Part of code using arithmetic, logic and relational operators on the variables or functions and resulting in some value or true or false.



Hex-File:

A formatted file, which saves the locator output for the bytes at each address in a device. The device is programmed according to the developed software by burning in the codes and data in the hex-file.



ICE:

A circuit to emulate IO, timer, serial port and other device functions after connecting to serial port of the PC and to the adapter with the target CPU. The adapter brings out the internal signals to the serial port and computer. The computer hosts a source- level debugger.



IDE:

An integrated software development tool, which is a powerful tool for selecting device(s) for an application, project management, make facility for developing codes using compiler and assembler, linking, locating and debugging. It uses menus, tools, Windows and dialog boxes during development.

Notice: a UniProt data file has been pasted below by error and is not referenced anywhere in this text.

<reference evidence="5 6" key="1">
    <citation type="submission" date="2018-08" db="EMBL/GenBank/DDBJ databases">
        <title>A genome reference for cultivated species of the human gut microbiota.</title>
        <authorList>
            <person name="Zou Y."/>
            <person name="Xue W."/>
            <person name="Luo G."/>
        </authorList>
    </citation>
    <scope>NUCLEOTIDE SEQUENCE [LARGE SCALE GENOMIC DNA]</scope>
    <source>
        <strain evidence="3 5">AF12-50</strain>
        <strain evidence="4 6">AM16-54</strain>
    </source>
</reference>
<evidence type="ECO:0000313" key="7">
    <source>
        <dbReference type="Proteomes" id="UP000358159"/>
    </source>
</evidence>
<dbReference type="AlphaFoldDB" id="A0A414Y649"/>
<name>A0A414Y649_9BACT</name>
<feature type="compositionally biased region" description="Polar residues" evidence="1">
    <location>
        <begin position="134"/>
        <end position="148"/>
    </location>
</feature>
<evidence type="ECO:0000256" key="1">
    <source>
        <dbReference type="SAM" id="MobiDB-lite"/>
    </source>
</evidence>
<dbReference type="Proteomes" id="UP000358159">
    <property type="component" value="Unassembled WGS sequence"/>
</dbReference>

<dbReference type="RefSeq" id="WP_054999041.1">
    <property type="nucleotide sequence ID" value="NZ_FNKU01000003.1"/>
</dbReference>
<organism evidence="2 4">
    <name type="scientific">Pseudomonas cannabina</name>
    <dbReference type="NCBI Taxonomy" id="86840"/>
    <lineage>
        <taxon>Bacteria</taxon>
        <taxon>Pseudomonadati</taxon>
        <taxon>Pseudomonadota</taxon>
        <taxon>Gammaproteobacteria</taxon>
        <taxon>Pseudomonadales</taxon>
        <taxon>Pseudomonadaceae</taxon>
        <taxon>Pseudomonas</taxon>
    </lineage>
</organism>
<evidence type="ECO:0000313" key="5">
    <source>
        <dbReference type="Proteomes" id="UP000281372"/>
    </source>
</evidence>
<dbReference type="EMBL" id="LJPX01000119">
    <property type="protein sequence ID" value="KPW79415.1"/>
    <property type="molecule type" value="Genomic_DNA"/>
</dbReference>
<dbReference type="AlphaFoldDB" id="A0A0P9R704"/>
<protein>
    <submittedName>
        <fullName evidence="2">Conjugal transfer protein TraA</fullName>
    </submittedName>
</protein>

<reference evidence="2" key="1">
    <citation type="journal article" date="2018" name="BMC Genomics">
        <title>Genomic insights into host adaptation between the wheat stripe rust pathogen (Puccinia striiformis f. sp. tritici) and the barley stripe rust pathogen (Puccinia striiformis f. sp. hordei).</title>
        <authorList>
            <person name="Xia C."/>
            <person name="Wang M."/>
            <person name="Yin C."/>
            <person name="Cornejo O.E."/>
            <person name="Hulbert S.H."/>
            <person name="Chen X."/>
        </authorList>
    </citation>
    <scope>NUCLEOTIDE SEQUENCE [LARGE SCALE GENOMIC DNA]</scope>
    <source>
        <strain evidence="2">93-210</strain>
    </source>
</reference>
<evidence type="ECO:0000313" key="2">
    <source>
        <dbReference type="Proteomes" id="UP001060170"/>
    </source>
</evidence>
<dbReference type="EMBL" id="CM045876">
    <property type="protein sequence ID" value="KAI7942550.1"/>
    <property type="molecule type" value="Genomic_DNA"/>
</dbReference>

In-circuit emulator:

See ICE.



Integrated development environment:

See IDE.



Interrupt Function:

An ISR in C.



IP Core:

Means a file in VHDL or Verilog format in place of IC, which is used for system development as single application specific VLSI system. The core is copyrighted for intellectual property protection. Most chips are available in IP Core form for application- specific integrated circuits (ASICs).



JTAG:

IEEE 1149.1 standard test access port and boundary-scan architecture, used initially suggested for the testing of printed circuit boards (PCBs) through the scan of test points at the PCB and nowadays is used for testing systems, circuit cards, ICs, MCUs and processors through the standard test access port.